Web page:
Cathay Pacific Airways may have surprised the market with better than expected financial results for full year 2018, but there was nothing triumphant about CEO Rupert Hogg’s view of where the news positions the carrier after two years of losses. Read More » “It’s good to be in the black and it’s good to be in the black at the airline,” he said.
However, the reality was the US$240 million profit was not a huge amount when more than US$100 billion was being invested. “Clearly, we want to do better and we’ve got plans to do better,” he told Orient Aviation in Hong Kong last month.
|'In terms of the business going forward, the critical issue was for everyone to understand it was about the competitive environment. “It is going to remain that way and we are just going to have to get more agile and more productive year on year. A lot of people think that sounds like management speak for cost-cutting but it’s not actually. It’s much more about productivity'
CEO Cathay Pacific Airways
Hogg, who took charge of Cathay in 2017, has not had an easy ride. The airline was in the doldrums, losing $73 million in 2016 and $160 million in 2017. High fuel costs, intense competition from low-cost carriers, rapidly expanding Chinese operators, expensive hedging miscalculations and Gulf airlines throwing capacity onto routes in the region took a toll on the Hong Kong carrier.
His task was to implement a three-year transformation program that included widely publicised big staff cuts, at head office and abroad, and the upgrading of the airline group’s digital capacity at every level. That has been a challenge in itself, but there also have been Black Swan events that attracted negative publicity for Cathay at a time the carrier was attempting to “move mountains”.
In September there was the bizarre incident of a new Cathay aircraft emerging from the paint shop with the livery of Cathay Paciic, an error that attracted global glee from the social media universe.
In late October the carrier announced that in March it had suffered the biggest cyberattack in the history of aviation. The enormity of the assault aside, the public was outraged that Cathay had kept the news of the hackers’ efforts to obtain confidential information from them for almost eight months.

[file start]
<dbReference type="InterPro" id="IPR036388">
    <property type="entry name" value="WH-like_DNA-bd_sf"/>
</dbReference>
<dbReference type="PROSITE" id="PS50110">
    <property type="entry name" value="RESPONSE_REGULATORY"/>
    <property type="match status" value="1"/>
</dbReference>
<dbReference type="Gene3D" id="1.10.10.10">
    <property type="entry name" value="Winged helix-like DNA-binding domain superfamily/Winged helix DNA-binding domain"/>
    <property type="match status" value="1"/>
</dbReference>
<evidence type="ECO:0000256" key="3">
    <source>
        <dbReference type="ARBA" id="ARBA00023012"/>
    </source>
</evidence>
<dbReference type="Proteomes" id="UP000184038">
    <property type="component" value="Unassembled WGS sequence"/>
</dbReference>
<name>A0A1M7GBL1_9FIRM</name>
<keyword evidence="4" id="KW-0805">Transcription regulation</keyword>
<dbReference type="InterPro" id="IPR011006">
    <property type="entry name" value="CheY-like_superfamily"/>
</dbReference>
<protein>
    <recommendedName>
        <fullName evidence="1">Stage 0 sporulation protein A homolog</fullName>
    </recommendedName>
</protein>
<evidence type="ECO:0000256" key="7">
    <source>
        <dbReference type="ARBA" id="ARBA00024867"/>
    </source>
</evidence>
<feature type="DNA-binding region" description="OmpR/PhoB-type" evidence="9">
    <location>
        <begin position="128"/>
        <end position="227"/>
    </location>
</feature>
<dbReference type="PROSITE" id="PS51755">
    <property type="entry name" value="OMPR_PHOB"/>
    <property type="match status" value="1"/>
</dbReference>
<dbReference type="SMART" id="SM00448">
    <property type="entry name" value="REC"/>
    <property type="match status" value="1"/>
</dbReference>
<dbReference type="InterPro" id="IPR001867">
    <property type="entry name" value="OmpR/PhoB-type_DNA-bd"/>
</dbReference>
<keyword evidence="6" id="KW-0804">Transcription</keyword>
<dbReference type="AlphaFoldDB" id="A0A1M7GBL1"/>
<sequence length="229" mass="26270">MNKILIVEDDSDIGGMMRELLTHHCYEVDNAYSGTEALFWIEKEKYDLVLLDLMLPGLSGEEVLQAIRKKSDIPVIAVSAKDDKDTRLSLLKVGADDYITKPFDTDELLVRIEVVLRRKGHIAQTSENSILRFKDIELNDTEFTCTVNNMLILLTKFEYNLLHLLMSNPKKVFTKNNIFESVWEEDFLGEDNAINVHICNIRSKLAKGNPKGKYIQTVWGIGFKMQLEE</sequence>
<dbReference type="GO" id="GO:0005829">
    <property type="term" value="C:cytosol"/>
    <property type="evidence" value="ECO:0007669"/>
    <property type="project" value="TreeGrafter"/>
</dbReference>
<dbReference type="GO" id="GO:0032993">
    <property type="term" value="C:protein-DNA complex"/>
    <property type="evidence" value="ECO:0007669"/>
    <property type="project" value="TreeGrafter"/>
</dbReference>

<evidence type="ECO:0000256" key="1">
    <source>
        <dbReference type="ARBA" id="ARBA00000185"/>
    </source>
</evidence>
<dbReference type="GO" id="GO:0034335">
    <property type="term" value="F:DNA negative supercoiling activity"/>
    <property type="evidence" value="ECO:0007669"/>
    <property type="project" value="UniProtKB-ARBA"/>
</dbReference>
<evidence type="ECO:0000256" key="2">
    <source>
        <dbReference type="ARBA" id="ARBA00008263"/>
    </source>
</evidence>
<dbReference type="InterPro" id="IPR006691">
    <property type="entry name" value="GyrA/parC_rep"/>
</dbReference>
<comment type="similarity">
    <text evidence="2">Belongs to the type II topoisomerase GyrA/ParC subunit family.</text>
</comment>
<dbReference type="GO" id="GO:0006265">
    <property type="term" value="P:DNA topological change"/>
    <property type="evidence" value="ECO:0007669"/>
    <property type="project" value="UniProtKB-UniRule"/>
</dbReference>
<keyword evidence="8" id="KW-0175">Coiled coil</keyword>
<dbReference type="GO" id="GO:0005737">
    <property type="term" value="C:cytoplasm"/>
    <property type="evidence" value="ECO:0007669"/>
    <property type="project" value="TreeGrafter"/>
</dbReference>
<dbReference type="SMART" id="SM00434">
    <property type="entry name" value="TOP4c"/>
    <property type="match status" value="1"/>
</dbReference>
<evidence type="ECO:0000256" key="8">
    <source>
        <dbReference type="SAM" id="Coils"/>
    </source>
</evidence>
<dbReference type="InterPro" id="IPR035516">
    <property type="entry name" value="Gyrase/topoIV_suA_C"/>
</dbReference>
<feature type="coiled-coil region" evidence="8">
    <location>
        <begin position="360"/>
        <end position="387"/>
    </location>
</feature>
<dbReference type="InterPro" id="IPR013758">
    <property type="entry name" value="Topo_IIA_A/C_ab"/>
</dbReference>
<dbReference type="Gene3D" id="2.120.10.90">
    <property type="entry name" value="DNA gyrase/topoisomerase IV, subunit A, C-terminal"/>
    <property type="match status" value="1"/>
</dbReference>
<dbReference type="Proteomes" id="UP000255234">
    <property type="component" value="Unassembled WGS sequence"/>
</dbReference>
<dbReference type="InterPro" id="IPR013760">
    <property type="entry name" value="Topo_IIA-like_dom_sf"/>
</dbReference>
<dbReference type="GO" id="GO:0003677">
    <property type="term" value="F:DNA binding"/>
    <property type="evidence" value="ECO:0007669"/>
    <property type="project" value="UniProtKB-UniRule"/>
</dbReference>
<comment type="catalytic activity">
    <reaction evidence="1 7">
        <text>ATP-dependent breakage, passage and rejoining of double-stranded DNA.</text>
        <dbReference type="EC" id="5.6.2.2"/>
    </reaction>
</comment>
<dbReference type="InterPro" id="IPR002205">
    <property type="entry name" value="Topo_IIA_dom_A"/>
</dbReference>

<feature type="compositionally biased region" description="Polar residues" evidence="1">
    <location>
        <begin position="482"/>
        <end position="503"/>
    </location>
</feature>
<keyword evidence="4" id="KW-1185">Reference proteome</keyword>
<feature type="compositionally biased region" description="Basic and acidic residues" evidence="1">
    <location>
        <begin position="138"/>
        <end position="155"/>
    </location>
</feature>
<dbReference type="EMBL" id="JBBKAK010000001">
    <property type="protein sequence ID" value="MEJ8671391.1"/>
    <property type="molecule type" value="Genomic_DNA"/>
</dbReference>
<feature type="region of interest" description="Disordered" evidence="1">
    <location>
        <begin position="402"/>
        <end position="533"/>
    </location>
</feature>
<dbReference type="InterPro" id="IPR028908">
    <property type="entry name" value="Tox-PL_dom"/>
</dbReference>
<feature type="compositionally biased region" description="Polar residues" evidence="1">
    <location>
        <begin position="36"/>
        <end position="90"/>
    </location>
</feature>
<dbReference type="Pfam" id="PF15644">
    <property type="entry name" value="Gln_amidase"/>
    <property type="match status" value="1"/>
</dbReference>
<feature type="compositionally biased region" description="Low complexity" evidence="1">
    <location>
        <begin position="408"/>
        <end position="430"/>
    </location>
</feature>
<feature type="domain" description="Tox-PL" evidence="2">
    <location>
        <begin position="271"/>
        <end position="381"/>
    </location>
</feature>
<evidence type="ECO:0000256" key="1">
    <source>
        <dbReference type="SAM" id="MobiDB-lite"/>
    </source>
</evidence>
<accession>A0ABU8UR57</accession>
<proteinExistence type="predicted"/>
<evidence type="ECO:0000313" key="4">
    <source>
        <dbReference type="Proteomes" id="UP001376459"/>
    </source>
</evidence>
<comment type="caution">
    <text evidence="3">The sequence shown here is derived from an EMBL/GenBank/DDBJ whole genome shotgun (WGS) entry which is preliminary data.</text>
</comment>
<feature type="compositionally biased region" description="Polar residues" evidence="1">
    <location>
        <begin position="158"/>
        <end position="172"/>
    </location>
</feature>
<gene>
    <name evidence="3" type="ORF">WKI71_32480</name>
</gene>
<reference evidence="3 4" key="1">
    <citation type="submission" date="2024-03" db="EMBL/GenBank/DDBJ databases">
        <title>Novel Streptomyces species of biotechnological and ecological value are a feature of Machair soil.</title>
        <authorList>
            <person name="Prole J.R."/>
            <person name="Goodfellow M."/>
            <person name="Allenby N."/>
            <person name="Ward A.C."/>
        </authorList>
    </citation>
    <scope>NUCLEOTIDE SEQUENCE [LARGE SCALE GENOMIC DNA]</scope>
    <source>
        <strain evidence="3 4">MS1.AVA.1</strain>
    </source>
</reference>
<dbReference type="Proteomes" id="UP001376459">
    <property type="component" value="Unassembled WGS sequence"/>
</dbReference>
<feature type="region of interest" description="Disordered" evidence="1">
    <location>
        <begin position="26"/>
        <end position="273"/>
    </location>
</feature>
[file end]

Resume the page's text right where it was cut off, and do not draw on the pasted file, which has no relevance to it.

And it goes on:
Then, at the turn of the year, first and business class tickets, mainly on routes from Vietnam to the U.S., were sold at economy prices. Cathay accepted the error and honoured all the tickets.
“There are two different orders of magnitude there,” said Hogg. “People should not forget it was an illegal data breach. We had been doing a lot before the discovery of that but we have done a huge amount in terms of cybersecurity and data governance since then.
“It is really about making sure we are as secure as we can be and that we are watertight, having completely accepted we are in an arms race that’s never going to finish. We can see what is going on around the world when big platforms like Facebook and Google get hacked. That was a really serious thing for us and we are really sorry about what happened.”
The other two incidents were a different matter, he said. “These are cock-ups. Are they going to kill us? No. Are we smart enough to learn lessons to make sure they don’t happen again? Yes. Have we done that? Yes.
“Will we have another cock-up somewhere else? I’m sure. It’s just annoying and embarrassing and frustrating for everyone who is working really hard that they happened in such quick succession.”
|Cyber breach decision
Why didn’t Cathay Pacific go public earlier with news of the cyberattack it suffered last year? CEO Rupert Hogg explained the number one obligation of the carrier was to understand who had been affected and in what way they had been affected.
“Because of the nature of the data which may have been accessed we were not even sure if it was readable (by the hackers). We worked with a whole lot of external experts to find out if it was readable,” he said.
“When we discovered it was conceivable it was readable, we then had to do a whole lot to find out who might be affected and what data points of information might pertain to that. That’s what took us the length of time.
“Could we have done that in a more compressed way? I think there are maybe a couple of bits where maybe the answer is, perhaps. If you look at the thrust of legislation in some jurisdictions like Europe the alternative is you have to tell people immediately about a data breach but we don’t know what and in what way. I’m not sure how that is going to pan out as an effective measure. So, we’re working with all the authorities and they are making inquiries with us, but that’s about where it’s at.”
Those events aside, Hogg has brought renewed vigour to Cathay, pushing ahead with re-engineering the airline. “It is a three-year transformation and we are at the end of year two. If you think back about the drivers of that transformation program, about how we started it, we had three years of negative revenue growth which was clearly not a sustainable model on the passenger side,” he said.